And A Happy New Year
by Cooper Young
Lo, I return to you as I left: endearingly insane, mildly inebriated, and permanently your fucking hero.
Sometimes you have to let the quiet voices have their moment.
I have a legitimate reason for my absence this time: I’ve only lately returned from my post-graduation pilgrimage to the UK. As you would guess, there is much to be discussed.
First, however, there is this: one of my closest friends and most consistent readers has started a blog documenting his own novelistic adventures. If you like what you read here, yet occasionally yearn for evidence of an actual linear thought process, you may want to check it out. You can find him here.
Secondly, yes, I spent the first two weeks of this new year living in a small town in Cambridgeshire with my parents. My father has been stationed at a local RAF base for close to a year now, and since Pat decided to take a winter break course that consisted of a tour of London’s museums, art exhibits, and theaters, it seemed a perfect opportunity for myself and the baby to go visit my parents and brothers. It was a lovely trip, and I did make time to go up to London twice to see a few things.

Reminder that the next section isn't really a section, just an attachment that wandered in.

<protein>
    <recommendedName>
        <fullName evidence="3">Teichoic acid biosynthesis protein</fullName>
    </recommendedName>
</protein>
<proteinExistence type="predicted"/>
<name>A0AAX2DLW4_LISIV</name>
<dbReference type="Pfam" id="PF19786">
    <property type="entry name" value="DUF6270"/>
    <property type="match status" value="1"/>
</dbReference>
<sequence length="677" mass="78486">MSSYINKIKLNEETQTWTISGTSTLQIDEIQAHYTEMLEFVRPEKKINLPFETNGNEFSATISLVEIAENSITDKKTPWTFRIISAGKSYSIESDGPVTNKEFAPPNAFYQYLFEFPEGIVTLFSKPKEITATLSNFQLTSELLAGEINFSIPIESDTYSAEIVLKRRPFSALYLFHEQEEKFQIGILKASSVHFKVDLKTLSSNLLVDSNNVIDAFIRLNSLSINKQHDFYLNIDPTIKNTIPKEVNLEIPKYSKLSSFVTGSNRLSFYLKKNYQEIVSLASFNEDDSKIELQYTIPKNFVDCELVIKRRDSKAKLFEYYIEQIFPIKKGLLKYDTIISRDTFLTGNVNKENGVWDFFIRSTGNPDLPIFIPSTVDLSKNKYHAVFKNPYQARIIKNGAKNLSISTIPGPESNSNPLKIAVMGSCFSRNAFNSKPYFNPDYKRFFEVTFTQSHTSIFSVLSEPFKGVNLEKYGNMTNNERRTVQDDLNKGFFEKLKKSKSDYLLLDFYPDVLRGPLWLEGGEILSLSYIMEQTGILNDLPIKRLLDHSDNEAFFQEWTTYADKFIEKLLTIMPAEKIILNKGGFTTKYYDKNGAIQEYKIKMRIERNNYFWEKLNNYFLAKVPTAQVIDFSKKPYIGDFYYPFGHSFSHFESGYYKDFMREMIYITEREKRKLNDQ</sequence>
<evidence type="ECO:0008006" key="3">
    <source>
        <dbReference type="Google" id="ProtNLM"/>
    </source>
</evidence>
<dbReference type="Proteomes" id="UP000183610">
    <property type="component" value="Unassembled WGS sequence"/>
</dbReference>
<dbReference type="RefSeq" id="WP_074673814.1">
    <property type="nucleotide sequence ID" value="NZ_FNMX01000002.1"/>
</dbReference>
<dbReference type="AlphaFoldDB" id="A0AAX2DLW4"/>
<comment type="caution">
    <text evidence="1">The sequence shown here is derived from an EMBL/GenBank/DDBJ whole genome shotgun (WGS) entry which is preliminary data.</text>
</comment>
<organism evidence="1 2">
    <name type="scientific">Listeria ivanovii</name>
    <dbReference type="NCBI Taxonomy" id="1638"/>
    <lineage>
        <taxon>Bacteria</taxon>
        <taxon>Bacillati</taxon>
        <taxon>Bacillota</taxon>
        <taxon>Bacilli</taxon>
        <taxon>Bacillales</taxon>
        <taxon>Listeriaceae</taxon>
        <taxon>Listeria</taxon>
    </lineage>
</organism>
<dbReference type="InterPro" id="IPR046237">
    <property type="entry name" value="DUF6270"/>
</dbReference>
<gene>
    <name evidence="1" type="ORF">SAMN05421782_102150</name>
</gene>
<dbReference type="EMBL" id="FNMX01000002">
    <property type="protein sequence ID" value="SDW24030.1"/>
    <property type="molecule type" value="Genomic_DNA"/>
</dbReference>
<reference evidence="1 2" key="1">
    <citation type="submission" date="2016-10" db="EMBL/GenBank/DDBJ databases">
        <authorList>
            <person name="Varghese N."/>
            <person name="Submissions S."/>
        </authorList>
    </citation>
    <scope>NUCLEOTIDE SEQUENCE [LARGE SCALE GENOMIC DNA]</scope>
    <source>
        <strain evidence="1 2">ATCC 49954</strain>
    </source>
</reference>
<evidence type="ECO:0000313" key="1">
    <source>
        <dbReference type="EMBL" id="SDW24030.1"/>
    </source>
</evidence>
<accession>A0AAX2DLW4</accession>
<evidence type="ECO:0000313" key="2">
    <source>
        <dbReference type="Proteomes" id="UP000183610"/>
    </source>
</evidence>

The one thing that I absolutely demanded to see was Poet’s Corner in Westminster Abbey. I had a rather strange experience there, one loosely tied to my primary goal in going: seeing the tomb of Geoffrey Chaucer. I did indeed find it, and as I was standing there, elated, high on the surreality of moment, I turned my father who had followed me. The shocking realization came to me that, for once, he actually, totally, completely understood my thoughts and feelings in that moment. This is, as anyone who has ever met my father knows, no little thing.
I do suppose I left myself open to it; my family has never one that was terribly accepting of emotional intimacy, and from the moment I got there I had been less concerned with defending the vulnerabilities which the five of us take such care to guard. I suppose I had just stopped caring. For example, while I had told my brothers about Descent and even discussed portions of it with them, I’ve never told my parents that I was working on a novel. This time, I took my manuscript with me, all four hundred pages of it. I fitted it into a binder sitting in their living room, my father not five feet from me. I worked on editing it while sitting at the kitchen table next to my mother. I have always been desperately secretive, and this time I at least let them see that there was something to see, even if I didn’t let them read a word. I haven’t the least idea why I did it all.
Of course, I didn’t get a huge amount done. I started reading J.R.R. Tolkien’s The Legend of Sigurd and Gudrun and for some reason it stirred an older project of mine to the forefront of my brain, an epic poem that I abandoned some years ago due to lack of, well, plot and characters. Somehow, I have these now, at least in a vague, nebulous, prototypical form. I made notes, and once I have finally finished Descent I will return to them.
For now, though, I must go refine some things. I can’t let it be seen in the state it’s in just yet.